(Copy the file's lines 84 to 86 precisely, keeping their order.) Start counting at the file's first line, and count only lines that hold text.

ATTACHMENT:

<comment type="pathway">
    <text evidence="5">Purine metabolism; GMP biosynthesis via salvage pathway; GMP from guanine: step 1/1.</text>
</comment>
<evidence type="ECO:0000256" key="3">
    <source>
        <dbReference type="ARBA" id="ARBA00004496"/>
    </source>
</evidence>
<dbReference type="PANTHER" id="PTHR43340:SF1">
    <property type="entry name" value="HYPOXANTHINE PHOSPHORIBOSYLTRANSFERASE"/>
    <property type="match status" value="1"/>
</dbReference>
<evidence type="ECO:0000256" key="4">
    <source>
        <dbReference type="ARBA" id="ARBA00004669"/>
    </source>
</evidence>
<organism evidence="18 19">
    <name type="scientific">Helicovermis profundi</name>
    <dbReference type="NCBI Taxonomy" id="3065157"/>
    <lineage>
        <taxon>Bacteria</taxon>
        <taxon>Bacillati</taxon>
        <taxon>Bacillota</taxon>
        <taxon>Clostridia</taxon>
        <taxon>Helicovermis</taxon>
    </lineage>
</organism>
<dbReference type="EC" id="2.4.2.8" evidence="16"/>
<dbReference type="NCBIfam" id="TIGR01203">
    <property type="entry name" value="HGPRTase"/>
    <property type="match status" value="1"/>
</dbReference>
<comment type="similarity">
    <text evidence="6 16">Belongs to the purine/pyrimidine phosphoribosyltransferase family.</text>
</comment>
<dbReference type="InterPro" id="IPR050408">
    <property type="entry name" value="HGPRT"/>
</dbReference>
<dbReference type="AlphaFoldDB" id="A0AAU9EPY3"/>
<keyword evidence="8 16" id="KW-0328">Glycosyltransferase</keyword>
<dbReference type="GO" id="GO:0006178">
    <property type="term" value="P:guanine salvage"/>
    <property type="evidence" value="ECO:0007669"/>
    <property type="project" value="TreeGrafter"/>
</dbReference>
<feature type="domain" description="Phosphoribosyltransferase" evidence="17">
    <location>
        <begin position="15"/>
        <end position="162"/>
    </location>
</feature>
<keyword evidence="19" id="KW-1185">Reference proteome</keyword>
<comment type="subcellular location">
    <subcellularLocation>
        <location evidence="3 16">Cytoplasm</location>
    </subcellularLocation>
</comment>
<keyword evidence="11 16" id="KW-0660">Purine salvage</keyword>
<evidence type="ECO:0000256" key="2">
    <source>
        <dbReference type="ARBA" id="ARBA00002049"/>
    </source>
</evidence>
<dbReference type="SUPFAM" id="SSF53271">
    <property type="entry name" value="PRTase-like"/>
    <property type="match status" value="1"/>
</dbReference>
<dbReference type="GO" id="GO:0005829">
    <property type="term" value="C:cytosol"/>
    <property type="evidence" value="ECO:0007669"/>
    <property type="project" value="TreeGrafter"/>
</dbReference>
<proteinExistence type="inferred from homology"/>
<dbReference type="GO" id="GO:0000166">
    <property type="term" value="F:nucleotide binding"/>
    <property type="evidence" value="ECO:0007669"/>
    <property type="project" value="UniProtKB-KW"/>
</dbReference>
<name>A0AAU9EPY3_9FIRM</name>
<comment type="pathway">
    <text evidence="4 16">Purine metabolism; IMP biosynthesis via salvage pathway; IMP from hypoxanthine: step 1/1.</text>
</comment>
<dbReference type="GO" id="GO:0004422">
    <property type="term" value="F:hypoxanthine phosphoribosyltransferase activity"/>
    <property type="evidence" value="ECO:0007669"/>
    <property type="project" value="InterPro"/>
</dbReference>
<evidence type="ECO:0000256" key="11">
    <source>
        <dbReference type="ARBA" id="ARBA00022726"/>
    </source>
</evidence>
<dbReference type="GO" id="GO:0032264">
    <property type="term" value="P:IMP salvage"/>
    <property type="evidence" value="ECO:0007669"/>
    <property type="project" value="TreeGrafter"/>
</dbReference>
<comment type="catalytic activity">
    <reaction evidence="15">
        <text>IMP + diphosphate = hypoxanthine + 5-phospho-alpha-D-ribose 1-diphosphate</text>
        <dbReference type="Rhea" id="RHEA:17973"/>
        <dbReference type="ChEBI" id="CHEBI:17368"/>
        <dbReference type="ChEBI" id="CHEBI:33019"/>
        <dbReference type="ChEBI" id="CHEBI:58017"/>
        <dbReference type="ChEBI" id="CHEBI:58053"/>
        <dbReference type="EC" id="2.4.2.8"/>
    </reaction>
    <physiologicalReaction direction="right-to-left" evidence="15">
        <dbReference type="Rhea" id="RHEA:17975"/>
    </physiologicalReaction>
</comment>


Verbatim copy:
<dbReference type="GO" id="GO:0004422">
    <property type="term" value="F:hypoxanthine phosphoribosyltransferase activity"/>
    <property type="evidence" value="ECO:0007669"/>